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Hollywood Movies Used to Teach Science

Sometimes Steve Wolf gets blown up or is set on fire. But he claims his job is not really dangerous at all. He works as a stuntman and a special-effects expert for movies and television. He says his breathtaking activities result from science. And he likes to share that science with school children.

Mr. Wolf recently visited an elementary school in Manassas, Virginia. He told the students that stunts and special-effects -- the tricks we see in movies -- look terrifying, but are under control.

“Movie fire takes direction. So it'll do exactly what we need on the movie set.”

He told the schoolchildren that the stunts and special effects result from physics and chemistry -- not magic.

“Three, two, one.”

Steve Wolf showed the students how an explosion is created in a movie. He says he loves their reactions.

“…when kids watch something and that makes a connection and they go, ‘Oh, wow -- that was really cool!’”

In addition to performing stunts, Steve Wolf has planned special-effects for television shows. He has had jobs like that for 25 years. But he says only rarely has he been in danger.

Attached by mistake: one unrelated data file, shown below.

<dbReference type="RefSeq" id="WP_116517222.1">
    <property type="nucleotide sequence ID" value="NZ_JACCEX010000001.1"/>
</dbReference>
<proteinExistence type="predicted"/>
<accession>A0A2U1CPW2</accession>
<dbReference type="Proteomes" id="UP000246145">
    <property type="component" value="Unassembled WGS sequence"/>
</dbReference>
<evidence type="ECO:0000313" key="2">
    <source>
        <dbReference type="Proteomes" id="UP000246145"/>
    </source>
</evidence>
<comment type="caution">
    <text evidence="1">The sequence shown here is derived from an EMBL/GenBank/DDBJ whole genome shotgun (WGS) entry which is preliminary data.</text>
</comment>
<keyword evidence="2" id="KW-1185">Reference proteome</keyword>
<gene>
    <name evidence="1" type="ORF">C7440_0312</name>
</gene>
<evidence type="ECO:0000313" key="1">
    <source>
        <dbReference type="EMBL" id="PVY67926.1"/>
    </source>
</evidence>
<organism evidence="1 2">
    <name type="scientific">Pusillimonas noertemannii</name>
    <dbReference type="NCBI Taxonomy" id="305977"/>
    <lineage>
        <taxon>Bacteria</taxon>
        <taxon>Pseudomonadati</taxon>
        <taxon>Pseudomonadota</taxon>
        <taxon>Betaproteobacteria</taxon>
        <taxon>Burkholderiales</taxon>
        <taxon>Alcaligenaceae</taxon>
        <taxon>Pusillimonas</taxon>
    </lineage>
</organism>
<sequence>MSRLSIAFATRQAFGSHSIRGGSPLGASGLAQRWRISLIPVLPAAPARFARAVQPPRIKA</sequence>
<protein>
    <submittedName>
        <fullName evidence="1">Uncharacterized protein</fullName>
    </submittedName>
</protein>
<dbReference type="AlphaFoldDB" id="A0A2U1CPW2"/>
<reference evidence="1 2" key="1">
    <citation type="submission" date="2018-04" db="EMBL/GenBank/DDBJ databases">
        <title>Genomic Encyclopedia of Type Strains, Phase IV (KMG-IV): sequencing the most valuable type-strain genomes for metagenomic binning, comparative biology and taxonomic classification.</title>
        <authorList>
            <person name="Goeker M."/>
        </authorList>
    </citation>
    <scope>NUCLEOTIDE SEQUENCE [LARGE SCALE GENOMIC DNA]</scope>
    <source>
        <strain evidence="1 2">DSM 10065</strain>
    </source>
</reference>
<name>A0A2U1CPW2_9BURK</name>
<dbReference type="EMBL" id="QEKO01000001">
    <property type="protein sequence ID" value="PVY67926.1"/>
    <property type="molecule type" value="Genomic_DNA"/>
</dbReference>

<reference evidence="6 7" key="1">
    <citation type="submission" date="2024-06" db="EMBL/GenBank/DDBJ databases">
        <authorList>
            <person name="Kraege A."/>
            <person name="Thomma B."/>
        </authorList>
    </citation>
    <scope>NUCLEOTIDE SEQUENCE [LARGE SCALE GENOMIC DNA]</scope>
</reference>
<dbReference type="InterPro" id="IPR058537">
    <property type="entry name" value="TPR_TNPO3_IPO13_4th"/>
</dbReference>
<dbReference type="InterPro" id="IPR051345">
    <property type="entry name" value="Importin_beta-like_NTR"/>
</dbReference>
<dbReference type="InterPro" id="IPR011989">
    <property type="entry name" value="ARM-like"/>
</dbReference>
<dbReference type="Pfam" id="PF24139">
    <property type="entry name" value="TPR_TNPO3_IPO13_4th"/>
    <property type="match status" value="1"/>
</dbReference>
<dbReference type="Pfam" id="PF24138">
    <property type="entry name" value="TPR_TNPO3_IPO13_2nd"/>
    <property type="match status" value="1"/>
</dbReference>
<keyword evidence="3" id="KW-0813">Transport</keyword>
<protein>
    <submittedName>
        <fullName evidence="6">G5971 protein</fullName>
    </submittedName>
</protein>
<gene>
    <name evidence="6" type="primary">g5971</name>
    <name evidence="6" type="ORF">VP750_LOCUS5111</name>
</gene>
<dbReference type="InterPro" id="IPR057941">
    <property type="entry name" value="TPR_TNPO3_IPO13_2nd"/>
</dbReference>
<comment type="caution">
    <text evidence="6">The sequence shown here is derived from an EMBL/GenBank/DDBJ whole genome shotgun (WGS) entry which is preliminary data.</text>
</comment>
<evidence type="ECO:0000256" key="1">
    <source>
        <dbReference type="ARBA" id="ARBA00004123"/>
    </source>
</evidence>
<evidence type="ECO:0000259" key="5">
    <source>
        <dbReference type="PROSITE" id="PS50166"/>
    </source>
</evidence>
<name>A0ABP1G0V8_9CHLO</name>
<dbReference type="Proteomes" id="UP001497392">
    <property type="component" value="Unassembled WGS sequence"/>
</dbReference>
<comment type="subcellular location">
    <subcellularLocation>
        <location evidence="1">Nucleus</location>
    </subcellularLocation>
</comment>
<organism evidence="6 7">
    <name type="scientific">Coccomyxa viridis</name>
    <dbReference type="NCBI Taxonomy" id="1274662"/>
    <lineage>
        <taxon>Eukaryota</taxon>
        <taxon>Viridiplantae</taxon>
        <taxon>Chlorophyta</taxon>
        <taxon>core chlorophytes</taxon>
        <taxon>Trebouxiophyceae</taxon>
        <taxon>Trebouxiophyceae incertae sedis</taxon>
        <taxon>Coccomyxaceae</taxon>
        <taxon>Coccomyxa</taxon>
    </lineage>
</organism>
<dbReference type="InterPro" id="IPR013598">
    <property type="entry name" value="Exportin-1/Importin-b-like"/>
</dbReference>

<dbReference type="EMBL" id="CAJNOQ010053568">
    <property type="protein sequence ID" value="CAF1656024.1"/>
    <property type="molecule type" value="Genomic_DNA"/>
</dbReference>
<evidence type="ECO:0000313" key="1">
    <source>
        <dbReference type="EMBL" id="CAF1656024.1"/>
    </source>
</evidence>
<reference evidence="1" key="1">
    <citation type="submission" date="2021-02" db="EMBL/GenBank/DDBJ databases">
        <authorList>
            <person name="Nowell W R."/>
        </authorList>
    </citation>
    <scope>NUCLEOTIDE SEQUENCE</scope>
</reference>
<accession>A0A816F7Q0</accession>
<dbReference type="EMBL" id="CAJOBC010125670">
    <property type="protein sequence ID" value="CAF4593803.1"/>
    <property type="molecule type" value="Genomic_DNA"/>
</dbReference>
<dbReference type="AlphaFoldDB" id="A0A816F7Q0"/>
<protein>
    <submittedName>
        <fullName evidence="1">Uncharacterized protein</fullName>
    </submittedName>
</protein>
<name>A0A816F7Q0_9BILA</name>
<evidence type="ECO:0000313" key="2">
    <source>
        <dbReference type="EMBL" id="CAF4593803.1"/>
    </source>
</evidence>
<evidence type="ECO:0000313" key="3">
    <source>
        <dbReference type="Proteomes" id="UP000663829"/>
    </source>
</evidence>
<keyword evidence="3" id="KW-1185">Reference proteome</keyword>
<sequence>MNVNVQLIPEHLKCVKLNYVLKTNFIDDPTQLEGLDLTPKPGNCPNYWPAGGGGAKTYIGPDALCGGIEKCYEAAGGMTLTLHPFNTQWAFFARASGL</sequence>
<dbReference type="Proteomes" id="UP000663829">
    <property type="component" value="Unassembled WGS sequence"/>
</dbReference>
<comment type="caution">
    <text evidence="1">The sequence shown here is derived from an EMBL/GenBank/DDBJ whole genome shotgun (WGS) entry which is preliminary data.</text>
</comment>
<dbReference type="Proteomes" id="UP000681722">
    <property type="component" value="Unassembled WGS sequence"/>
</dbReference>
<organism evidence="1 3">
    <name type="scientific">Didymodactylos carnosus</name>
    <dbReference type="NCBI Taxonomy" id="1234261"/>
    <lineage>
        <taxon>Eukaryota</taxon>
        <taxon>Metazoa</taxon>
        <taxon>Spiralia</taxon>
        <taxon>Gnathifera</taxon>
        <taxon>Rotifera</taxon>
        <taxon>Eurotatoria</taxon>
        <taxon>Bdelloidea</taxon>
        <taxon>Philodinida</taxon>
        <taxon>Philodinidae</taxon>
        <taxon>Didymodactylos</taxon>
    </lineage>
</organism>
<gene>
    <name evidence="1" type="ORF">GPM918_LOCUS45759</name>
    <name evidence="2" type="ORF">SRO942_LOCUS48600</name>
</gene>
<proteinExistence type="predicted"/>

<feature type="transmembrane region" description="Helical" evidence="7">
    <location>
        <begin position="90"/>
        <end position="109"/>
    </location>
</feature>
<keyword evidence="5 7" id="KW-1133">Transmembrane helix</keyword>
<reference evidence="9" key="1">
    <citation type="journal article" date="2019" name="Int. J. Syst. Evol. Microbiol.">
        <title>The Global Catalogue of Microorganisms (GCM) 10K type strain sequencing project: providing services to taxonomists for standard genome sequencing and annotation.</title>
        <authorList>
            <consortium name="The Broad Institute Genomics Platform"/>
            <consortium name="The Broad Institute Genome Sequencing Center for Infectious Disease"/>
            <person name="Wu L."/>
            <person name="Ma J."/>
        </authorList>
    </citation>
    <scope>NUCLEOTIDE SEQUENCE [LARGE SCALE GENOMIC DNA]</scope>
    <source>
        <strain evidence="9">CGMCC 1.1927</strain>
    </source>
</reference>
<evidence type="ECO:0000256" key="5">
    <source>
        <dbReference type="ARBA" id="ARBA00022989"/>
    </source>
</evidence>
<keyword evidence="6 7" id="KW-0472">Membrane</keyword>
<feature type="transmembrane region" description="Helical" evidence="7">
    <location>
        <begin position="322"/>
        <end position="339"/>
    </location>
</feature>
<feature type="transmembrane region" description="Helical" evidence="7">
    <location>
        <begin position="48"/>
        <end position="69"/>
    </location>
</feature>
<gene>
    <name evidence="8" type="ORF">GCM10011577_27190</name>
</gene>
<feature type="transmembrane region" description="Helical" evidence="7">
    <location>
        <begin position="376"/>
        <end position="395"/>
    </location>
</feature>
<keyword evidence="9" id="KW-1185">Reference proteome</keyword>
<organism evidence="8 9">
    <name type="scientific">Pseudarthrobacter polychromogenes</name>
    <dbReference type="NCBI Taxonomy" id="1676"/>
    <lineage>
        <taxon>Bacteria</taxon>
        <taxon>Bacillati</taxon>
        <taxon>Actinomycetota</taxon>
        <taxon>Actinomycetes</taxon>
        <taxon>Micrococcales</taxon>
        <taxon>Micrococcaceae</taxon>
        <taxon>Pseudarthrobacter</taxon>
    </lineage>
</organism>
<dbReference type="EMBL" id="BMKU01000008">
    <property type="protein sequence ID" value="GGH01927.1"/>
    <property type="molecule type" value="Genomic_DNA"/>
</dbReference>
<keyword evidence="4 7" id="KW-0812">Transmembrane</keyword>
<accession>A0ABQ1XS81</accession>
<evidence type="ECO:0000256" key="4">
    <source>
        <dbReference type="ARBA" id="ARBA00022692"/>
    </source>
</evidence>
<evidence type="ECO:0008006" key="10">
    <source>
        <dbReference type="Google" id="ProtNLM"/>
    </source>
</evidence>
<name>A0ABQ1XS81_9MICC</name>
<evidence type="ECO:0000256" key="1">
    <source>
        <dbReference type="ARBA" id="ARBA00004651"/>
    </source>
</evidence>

“(When you see something that looks like a dangerous stunt on a movie) that takes place, you know, in 10 or 15 seconds -- that's, what you're, what you're seeing is three or four weeks of filming. And we film it in little bits and then we edit it together. So, in many cases the stunt that you're seeing never actually happened.”

The stuntman and his team use fuel, oxygen, heat and chemical reactions. He asks the children what that makes, and gets the answer: “Fire!”

Steve Wolf says he became involved in science education 20 years ago. At that time, he learned that the United States was not rated among the top 20 nations in science education. That did not seem right to him. He remembered that when he was very young, he watched an American astronaut walk on the moon.

So Mr. Wolf decided to establish a program for students. It is called “Science in the Movies.” Over 20 years, he has performed more than 4,000 demonstrations at schools and science events around the world.

“(And in the process of a one-hour show), we are able to show kids over a hundred science concepts that they need to know.”

Kids like Ava Redondo and Mason Simms get involved.

“I want to become a scientist. It was really good. I love that he does the explosion.

I was actually...had my mind set on becoming a basketball player. But I think this special-effects thing can be fun.”

Steve Wolf says when children get deeply involved in learning, they teach themselves.

This story was narrated by Anna Matteo and Christopher Cruise. It was written in Special English by Jerilyn Watson from a story by VOA reporter June Soh in Washington.

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